Biography: Robert Kucab served as Executive Director of the North Carolina Housing Finance Agency from 1987to 2017. Throughout his career, he managed local and state affordable housing programs in Michigan, Idaho, and North Carolina. Kucab started his career working with residential mortgages as a city planner in Flint, Michigan, before establishing the Flint Neighborhood Improvement and Preservation Project, a nonprofit committed to improving housing conditions through home repair, home maintenance, and community organizing. Kucab then served as the executive director at the Idaho Housing Agency. Afterwards, he moved to the North Carolina Housing Finance Agency in 1987.In his work with state housing finance agencies, Kucab helped establish tax-exempt bonds, the Low Income Housing Tax Credit, and the federal HOME Program to finance single family homes for first time buyers and develop affordable apartments for renters in Idaho and North Carolina. During his 30-year tenure with the North Carolina Housing Finance Agency, Kucab helped to establish a state housing trust fund, a state housing credit, and a rent subsidy program for persons with disabilities. Kucab holds degrees from Eastern Michigan University and Wayne State University.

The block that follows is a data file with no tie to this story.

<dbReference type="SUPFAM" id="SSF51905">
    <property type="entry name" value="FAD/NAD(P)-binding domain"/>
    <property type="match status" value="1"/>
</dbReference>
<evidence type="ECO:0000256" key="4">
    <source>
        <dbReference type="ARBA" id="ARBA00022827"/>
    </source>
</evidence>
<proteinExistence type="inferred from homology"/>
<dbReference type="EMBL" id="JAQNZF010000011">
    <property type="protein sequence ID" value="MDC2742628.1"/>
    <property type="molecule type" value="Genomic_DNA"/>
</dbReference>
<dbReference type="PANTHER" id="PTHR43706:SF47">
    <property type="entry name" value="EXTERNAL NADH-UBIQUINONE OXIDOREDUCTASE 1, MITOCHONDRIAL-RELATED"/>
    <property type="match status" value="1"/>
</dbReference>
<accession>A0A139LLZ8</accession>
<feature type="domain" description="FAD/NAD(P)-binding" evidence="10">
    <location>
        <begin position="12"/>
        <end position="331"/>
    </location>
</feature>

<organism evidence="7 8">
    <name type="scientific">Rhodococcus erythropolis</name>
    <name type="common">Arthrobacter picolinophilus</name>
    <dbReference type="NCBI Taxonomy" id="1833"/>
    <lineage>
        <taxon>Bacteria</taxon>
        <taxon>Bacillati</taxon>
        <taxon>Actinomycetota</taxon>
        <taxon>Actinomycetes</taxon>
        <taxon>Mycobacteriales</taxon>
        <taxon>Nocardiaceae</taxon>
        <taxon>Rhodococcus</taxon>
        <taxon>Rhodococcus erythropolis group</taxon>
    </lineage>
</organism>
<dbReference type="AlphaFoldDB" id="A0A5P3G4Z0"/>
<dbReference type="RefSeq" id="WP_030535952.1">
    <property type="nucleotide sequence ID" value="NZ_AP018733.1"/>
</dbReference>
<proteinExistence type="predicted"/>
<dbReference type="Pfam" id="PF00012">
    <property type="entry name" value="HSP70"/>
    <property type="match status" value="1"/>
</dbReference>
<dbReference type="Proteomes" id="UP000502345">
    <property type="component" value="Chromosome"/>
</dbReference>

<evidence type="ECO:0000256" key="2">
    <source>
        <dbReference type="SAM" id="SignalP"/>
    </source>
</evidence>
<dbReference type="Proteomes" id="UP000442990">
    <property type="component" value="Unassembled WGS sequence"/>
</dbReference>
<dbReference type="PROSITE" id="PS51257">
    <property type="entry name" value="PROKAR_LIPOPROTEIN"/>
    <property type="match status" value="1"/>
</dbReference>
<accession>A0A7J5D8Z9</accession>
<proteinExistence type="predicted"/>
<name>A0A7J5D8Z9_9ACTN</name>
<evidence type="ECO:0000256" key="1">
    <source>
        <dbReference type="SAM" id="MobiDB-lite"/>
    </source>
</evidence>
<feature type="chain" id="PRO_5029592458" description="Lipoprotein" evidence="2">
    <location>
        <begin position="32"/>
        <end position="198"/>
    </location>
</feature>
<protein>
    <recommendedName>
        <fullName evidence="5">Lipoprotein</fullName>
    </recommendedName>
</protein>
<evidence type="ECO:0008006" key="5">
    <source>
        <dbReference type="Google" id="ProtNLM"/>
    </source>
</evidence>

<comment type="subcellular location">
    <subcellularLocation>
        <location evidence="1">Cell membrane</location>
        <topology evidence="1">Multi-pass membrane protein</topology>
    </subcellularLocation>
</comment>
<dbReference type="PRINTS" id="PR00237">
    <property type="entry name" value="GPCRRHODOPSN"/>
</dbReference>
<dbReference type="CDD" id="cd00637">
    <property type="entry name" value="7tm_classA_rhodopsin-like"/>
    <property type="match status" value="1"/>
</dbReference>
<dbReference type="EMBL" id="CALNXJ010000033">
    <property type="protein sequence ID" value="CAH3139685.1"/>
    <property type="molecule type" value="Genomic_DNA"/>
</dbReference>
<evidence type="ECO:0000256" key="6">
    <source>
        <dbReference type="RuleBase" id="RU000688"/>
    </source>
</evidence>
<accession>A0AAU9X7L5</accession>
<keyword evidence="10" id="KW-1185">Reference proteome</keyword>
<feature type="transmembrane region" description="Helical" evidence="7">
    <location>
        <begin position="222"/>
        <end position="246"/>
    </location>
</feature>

In this letter and report to the Joint Legislative Committee on Governmental Operations, Kucab describes the North Carolina Housing Finance Agency’s expenditures on developing the N.C. Foreclosure Prevention Fund– which helps unemployed N.C. workers avoid foreclosures while they search or re-train for employment. The Agency’s report following Kucab’s letter goes into further detail about the NCHFA’s commitment and actions to help homeowners and mortgage market consumers.
In this profile by the Wake County branch of Habitat for Humanity, Kucab’s career and extensive experience in affordable housing and foreclosure prevention in North Carolina is celebrated preceding his retirement in 2017.
In this article by WUNC, Kucab is quoted regarding the reasons why affordable housing in North Carolina has grown more and more scarce. He argues that housing costs have risen faster than incomes over the previous decades.